Computer Science
Baltimore, MD

Leading our data systems team and instrumental in our initial code and database development; expert in streaming systems.

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Data Sciences

Suchi Saria

Johns Hopkins University

Computer Science
Baltimore, MD

A pioneer in the application of new algorithms for graphical models related to health systems and time domain systems.

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Data Sciences

Raman Arora

Johns Hopkins University

Computer Science
Baltimore, MD

An expert in machine learning and correlations in large datasets and in the design of algorithms to maximize use of large data

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Data Sciences

Ilya Shpitser

Johns Hopkins University

Computer Science
Baltimore, MD

Has developed analysis tools for dealing with and extracting causal connections from large clinically oriented datasets

Our combined efforts involve twenty-six investigators over eight different institutions.

The Consent Process

First download our App from the App Store and click the Welcome Screen

Checking your Appropriateness for the Study

You need to be over 18, residing in the United States, and comfortable with English

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Step 1: Eligibility

Starting the Consent Flow

We will then tell you more about the study, our approach to data collection, and your iphone

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Step 2: Informed consent

Final consent and consent document

After you've finished the consent process we send you an e-mail with your consent document and you create a new login account using our secure server, from this point on, you'll be able to contribute anonymously to our study. We will ask you to enable sharing of HealthKit data and to let us write new events into your iCal.

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Step 3: Consent signing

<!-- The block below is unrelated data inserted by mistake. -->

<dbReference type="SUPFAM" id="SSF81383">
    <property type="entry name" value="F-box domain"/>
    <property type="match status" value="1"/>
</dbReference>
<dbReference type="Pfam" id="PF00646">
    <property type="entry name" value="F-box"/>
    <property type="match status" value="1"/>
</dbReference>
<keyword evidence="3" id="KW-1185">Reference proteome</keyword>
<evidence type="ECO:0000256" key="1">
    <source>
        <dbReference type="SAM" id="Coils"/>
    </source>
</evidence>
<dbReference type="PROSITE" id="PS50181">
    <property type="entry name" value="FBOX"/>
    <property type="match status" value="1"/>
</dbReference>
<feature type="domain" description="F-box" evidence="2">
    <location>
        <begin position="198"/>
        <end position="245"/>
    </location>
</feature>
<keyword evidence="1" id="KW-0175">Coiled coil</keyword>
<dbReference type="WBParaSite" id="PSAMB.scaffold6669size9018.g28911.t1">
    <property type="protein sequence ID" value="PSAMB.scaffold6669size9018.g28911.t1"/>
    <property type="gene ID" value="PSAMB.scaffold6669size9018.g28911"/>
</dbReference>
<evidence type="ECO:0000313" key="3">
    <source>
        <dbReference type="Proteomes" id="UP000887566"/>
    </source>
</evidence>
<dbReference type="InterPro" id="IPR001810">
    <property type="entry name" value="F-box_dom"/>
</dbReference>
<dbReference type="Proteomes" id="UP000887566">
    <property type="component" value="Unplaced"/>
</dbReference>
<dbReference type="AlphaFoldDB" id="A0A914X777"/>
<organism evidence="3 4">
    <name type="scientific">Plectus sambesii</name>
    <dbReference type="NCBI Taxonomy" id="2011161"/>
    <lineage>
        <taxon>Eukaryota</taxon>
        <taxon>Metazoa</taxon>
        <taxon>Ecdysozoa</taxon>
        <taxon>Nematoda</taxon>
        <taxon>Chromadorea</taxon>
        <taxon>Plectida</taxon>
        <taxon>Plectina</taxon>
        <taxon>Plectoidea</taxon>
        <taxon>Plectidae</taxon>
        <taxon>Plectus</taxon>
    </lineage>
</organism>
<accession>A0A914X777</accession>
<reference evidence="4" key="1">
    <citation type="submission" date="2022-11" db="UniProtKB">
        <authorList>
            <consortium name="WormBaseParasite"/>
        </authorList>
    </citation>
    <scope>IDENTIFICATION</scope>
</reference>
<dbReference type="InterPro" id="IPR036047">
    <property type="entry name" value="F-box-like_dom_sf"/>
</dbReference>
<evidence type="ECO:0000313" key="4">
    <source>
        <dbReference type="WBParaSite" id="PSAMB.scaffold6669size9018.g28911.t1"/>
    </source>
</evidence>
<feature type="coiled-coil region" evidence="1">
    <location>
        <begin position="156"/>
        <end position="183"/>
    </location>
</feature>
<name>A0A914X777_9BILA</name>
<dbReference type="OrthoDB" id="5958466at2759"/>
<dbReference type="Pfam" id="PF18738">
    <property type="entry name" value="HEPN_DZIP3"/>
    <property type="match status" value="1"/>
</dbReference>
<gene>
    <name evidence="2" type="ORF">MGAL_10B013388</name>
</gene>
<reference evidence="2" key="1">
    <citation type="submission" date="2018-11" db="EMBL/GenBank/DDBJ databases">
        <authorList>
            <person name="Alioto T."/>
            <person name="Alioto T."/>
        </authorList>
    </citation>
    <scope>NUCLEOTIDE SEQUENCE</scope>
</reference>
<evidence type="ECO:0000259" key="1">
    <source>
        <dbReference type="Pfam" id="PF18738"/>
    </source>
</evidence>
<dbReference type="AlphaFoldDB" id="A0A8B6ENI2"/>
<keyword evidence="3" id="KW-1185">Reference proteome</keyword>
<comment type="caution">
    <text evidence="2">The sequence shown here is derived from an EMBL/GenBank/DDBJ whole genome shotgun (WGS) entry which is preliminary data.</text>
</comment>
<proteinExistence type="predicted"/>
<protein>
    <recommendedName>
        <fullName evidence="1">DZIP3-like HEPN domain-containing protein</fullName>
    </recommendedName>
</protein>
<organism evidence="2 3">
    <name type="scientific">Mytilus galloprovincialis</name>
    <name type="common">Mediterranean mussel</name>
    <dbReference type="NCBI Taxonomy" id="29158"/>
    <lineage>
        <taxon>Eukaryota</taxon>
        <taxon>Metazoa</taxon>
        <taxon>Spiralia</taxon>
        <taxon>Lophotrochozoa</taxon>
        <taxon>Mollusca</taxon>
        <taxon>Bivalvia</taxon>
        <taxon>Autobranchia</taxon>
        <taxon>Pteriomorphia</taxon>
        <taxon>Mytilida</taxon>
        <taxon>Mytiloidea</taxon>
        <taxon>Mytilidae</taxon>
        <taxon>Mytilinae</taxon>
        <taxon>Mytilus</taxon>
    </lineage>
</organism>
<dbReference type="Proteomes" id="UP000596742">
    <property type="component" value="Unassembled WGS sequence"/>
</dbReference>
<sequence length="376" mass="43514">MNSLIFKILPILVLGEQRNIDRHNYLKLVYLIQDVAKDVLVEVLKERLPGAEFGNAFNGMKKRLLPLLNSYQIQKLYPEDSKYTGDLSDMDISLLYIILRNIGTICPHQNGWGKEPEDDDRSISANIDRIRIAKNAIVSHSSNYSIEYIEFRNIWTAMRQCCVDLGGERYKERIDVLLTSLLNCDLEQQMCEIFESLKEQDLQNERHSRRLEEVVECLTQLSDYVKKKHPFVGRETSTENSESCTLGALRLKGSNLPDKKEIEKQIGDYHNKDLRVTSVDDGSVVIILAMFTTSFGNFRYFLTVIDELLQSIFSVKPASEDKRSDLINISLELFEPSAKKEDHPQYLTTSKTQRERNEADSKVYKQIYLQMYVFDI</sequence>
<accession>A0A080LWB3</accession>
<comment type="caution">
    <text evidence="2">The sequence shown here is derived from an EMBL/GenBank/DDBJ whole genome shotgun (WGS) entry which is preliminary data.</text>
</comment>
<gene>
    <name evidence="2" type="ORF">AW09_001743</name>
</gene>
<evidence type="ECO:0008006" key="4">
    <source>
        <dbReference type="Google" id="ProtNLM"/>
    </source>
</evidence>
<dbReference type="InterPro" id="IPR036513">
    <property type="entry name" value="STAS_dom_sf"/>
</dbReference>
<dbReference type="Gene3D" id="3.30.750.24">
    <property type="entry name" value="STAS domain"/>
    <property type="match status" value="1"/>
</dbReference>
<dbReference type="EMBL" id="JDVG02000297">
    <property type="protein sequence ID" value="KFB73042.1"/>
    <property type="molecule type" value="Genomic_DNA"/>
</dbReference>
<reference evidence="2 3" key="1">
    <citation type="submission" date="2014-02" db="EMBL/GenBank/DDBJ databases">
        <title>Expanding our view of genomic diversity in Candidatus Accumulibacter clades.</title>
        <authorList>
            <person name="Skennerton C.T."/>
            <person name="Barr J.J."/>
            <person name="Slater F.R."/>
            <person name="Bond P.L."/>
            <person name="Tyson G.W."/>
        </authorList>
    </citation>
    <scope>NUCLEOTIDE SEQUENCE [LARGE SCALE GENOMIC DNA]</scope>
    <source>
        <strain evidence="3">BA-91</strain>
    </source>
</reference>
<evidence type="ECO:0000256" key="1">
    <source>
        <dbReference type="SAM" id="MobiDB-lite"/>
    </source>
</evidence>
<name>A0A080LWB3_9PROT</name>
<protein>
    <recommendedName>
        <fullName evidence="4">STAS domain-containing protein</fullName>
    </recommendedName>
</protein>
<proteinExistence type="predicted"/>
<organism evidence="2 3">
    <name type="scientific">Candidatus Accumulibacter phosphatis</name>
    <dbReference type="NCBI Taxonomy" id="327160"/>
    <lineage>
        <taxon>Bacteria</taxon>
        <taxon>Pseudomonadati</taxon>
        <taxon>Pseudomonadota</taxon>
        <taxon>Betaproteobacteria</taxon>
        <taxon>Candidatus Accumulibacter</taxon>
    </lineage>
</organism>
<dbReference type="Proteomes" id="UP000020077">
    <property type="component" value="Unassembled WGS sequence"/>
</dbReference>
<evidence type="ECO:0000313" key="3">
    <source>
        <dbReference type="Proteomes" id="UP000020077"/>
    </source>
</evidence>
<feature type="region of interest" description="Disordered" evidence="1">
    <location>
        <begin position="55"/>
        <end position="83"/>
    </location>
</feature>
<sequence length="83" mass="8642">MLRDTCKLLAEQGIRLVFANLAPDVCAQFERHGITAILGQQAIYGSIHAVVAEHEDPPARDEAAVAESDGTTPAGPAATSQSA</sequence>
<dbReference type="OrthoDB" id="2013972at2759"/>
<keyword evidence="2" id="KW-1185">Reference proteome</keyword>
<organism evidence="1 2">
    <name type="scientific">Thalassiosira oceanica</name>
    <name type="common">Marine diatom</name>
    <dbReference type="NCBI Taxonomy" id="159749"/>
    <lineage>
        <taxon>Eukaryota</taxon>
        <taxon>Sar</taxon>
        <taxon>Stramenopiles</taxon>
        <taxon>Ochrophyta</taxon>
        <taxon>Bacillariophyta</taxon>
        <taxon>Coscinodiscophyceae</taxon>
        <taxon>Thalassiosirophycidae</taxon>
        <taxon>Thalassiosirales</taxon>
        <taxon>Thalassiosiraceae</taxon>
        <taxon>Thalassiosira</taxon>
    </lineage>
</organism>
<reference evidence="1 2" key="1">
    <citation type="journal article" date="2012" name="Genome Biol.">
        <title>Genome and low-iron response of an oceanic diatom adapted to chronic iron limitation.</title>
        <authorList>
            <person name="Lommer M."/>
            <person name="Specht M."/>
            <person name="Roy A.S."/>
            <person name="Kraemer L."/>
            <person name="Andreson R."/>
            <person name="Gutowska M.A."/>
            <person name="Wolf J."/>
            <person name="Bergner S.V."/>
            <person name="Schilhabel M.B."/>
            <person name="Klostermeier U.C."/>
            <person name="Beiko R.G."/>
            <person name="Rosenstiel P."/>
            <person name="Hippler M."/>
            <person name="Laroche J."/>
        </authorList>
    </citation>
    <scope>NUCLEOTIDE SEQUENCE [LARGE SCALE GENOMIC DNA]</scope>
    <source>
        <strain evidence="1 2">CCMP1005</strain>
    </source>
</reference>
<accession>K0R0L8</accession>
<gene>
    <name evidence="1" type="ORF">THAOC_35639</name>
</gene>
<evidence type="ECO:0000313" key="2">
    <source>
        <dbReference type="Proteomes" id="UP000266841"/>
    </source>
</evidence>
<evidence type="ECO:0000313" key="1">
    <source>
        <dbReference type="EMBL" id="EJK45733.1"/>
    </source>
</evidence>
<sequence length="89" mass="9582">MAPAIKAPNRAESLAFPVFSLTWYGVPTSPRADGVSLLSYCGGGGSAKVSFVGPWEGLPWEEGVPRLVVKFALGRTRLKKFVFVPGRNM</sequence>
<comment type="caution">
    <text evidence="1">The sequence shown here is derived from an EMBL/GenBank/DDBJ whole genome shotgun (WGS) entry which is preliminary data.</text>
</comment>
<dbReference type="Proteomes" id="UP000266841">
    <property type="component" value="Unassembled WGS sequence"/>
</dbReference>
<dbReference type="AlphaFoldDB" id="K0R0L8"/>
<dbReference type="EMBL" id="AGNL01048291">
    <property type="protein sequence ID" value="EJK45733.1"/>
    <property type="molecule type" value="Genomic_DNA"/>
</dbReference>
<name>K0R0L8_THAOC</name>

Our Goals

We hope to learn the differences in how you navigate your daily tasks; to assess whether mobile devices and sensors can help better measure and manage our lives; and to ultimately improve the quality of life for people. This study is unique in that it allows participants to step up as equal partners in both the monitoring and the sharing of their aggregate data as well as in the research process and analysis.

  • All Values Shared

  • You enable everything in HealthKit and items added to HealthKit
  • You add food/exercise/sleep daily
  • You view your progress on the App Dashboard
  • You filter your comparisons on the Dashboard View
  • You look graphically at your values over time
  • You compare one of your metrics vs another (e.g. sleep vs weight)
  • You use Siri for tracking when you eat
  • You share a subset of your Metabolic Measures

  • You control which items to share and when to share them
  • You can change your sharing options at any time in the study
  • You can enter eating times at the end of the day
  • You can compare your progress to your friends, if both of you are enrolled in the study
  • You can filter your comparison points to be very specific or very broad
  • You can use this App to change your approach to Metabolic Health
  • Begin now by starting the consent process

You can design how you want to contribute to the study and how you want to use the App

To Contact Us

Contact point: Thomas Woolf

Johns Hopkins University, School of Medicine
725 N. Wolfe St.
Baltimore, MD 21205